LVG saviour Martial desperate to get his hands on silverware
He has come to Louis van Gaal's rescue on so many occasions this season that it would be little surprise if Anthony Martial turned out to be the Manchester United manager's saviour again in the FA Cup final at Wembley this evening.
Victory against Crystal Palace, in a repeat of the 1990 cup final that set an embattled Alex Ferguson on the road to success at Old Trafford, could prove the difference between Van Gaal keeping his job or losing it, between a tolerable season for United and a torrid one.
Could Martial be to Van Gaal what Mark Robins and Lee Martin were to Ferguson 26 years ago, heroes whose goals en route to cup glory helped to buy their manager valuable time?
Having missed out on Champions League qualification and often left fans bored and bewildered with his suffocating football, Van Gaal will doubtless be pinning his hopes on the world's most expensive teenage purchase again to come up trumps in the cup and ensure a tumultuous campaign ends on a high.
It was not just the manner and significance of Martial's dramatic stoppage-time winning goal in the 2-1 cup semi-final win against Everton that caught the eye, it was the celebration that followed.
Six months earlier, Paul Scholes had claimed Martial "doesn't look bothered if he scores a goal" and that United might be better off finding a centre-forward in the January transfer window who was.
But here was the France striker charging towards the United faithful, fists pumping and screaming in delight, before launching himself into the warm embrace of supporters who have quickly taken him into their hearts.
"The Everton goal was very important," Martial said. "It got us through and it was great to go into the crowd and celebrate with the fans. I guess it's going to be an even better atmosphere in the final and we're just going to do everything we can to make sure we win."
There have not been many occasions this season when United fans have had much cause to contest Scholes's caustic criticism, particularly in relation to Van Gaal, but while the former midfielder's assessment was clearly misguided in the case of Martial, even the player seems to appreciate what he was trying to get at.
For most of this interview, Martial sits head bowed and stony faced. There is a brief chuckle when it is suggested he has the dead-eyed look of an assassin on the pitch but frequent shows of emotions are clearly not his thing.
"I'd heard about that," Martial said through a translator when asked about Scholes's remarks. "Goal-scoring is what I do and it's the thing that makes me most happy so I'm really happy inside. But I'm just not the sort of guy who shows that sort of emotion on the outside too much. But not happy when I score? Scoring makes me the happiest because it's what it's all about."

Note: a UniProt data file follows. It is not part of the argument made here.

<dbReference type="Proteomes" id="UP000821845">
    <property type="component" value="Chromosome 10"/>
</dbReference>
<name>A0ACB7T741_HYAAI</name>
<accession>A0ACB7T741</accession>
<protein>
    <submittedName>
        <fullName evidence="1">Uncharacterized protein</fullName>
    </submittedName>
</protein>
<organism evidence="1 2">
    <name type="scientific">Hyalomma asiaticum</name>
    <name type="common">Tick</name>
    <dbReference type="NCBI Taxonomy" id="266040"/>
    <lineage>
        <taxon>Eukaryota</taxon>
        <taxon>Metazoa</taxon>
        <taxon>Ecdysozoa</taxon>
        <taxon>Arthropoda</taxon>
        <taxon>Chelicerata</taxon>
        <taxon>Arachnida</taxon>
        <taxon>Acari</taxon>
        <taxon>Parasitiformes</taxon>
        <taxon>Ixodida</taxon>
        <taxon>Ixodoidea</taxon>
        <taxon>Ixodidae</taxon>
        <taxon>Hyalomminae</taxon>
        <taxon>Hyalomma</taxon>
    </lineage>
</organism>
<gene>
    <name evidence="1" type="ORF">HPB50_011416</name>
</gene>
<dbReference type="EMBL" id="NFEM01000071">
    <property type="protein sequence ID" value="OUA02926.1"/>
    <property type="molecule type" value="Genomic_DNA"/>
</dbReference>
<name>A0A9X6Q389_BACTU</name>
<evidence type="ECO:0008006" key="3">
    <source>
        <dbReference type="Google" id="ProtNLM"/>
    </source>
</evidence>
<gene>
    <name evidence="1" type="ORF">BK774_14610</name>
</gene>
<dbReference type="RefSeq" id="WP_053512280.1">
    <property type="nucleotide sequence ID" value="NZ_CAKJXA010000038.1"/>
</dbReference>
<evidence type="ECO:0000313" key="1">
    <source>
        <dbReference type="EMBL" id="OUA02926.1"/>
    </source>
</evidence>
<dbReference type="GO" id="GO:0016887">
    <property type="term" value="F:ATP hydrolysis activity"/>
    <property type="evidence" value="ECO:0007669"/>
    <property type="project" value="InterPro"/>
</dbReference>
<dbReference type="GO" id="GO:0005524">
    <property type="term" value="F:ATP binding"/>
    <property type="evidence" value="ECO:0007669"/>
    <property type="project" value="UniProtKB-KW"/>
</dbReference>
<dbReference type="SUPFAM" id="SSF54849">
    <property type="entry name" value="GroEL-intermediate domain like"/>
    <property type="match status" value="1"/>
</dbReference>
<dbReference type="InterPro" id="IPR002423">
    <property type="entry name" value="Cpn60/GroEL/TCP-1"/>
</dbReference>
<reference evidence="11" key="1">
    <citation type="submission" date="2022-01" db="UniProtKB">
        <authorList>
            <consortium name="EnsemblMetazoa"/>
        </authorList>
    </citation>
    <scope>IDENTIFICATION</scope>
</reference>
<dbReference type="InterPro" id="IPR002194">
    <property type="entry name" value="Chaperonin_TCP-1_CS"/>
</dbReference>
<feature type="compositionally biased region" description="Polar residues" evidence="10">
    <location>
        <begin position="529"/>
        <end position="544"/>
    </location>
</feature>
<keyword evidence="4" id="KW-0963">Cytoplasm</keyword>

It is a reflection of the impact Martial has made during a largely miserable season for United that no one is talking anymore about the projected £61.6 million (€80 million)fee the club paid Monaco to sign the then-teenager last September. United fans have since revelled in the fuss about the price tag and used it as the inspiration for the song they now sing with regular gusto about the 20-year-old:
"Tony Martial came from France, English press said he had no chance,
Fifty million down the drain,
As Tony Martial scores again"
So is the man himself ever tempted to sing along? "I don't really know the words, well at least all of them anyway," he said.
There has been talk in recent weeks of interest from Paris St-Germain, but despite United's problems under Van Gaal, Martial seems wedded to Manchester. "You never know what happens in the future but the fans have really accepted me and I think the fact they sing this song about me all the time shows they're quite happy with me," he said.
"I just do my best to try and pay back that support. I love Manchester, I like being here and certainly I see myself being here for a good while yet."
Martial has scored 17 goals and been the spearhead for a group of young players who have invariably spared Van Gaal's blushes and succeeded where more senior players have failed. It certainly seems a long time ago since Wayne Rooney was having to look up Martial on Google to find out who he was in the wake of the transfer that stunned football. "Well he knows me now doesn't he!" Martial said. "I heard that story as well and I guess it's pretty amusing."
So how would he assess his first season? Worryingly for defences, Martial believes he has barely scraped the surface. "I think it's gone OK but I'm hoping to have a better season next time around," he said. "I still feel deep down I could have done better."
Some fans already sense an icon in the making. "It all depends on how I play, how many goals I score," he said. "If I was to become an icon then I'd be very happy. I'll need to score a lot of goals and the team will need to pick up trophies, though."
He, not to mention Van Gaal, will hope his first on that journey is the FA Cup tonight.
(© Daily Telegraph, London)